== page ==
Fletcher H. “Bud” Griffis, a U.S. Army Corps of Engineers global builder, early proponent of BIM technology and veteran engineering and construction academic and activist, died March 20 in New York City, said New York University, his latest employer.
The cause of death was complications of COVID-19, according to Columbia University, where he had also taught. Griffis was 82.
Until retirement in December, Griffis was construction professor emeritus at NYU Tandon School of Engineering, joining its Brooklyn, N.Y.-based Polytechnic University unit in 2000 and also serving as director of its Center for Construction Management Innovation.
He also had previously been provost, engineering dean and vice president for academic affairs, and managed, for a time, all capital construction for Polytechnic, which merged into Manhattan-based NYU in 2014. "Under his leadership, the [400-unit] Othmer Residence Hall was finished on time and under budget, a rarity in NYC construction," says NYU.
The university adds that "he helped make NYU a hub of research on emergency preparedness as director of the New York State Resilience Institute for Storms & Emergencies."
Griffis also specialized in application of operation research and systems analysis principles to construction planning, operations and management, and in applying 3D computer models to CM. He was an authority on concepts of construction partnering, dispute resolution, safety and leadership, says NYU, as well as an early proponent of Building Information Models. In the last decade, Griffis was involved in research into second generation magnetic levitation vehicle infrastructure.
Griffis also was professor emeritus in Columbia's civil engineering and engineering mechanics department.from1984 to 1999. He led its construction engineering program and directed its Center for Infrastructure Studies. Rene Testa, a former faculty colleague, said in a university announcement that Griffis "transformed a nascent construction engineering option into a most vibrant and popular concentration.”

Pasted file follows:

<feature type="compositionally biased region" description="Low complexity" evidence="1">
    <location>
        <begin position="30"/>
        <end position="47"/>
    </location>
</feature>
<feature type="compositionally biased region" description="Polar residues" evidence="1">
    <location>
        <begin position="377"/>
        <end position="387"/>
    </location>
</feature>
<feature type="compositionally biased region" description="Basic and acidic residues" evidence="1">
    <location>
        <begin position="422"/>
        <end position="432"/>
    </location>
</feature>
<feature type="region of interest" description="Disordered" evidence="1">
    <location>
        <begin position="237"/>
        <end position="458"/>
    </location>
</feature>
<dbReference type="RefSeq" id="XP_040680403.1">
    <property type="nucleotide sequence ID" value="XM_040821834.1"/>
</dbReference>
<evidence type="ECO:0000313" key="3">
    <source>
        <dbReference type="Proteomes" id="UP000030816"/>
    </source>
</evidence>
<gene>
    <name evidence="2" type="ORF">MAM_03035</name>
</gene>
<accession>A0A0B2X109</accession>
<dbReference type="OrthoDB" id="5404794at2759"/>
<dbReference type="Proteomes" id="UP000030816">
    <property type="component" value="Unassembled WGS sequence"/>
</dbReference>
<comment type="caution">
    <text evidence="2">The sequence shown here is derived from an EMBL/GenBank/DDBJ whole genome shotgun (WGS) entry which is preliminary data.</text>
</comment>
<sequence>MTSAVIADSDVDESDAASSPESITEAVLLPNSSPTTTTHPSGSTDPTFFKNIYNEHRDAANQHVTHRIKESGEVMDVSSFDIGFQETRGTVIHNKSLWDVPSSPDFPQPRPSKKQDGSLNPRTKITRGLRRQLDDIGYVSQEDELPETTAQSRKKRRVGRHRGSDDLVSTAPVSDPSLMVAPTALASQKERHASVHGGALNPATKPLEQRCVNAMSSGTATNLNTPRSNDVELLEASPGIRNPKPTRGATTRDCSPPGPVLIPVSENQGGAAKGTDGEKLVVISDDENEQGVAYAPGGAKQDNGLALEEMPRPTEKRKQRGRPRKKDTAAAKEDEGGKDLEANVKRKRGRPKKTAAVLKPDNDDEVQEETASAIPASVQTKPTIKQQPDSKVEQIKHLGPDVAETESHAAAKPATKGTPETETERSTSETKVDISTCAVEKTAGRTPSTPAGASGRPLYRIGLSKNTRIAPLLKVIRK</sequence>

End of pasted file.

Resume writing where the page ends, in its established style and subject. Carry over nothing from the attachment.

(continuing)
Griffis received his engineering BS from the U.S. Military Academy at West Point, and MS degrees in construction engineering and in operations research, and a PhD in civil engineering construction from Oklahoma State University. He was also a graduate of the U.S. Army War College.
According to NYU, Griffis "never considered a military career until being offered a spot at West Point, but once assigned to the 82d Airborne Division at Fort Bragg after graduation, he realized that he had found something of a calling."
The school obituary says his career in the US Army Corps of Engineers included supervising, in 1969, construction of a 27-mile highway used as a supply route from the southern Mekong Delta to Saigon in Vietnam, earning a Legion of Merit, among other military career commendations.
Griffis also helped lead a fast-track project to build air bases in Israel's Negev Desert, required under the Camp David Peace Accords to meet the schedule negotiated by President Jimmy Carter between Egypt and Israel. NYU says that "although some insiders had predicted that the work could take a decade, Griffis needed less than a third of that."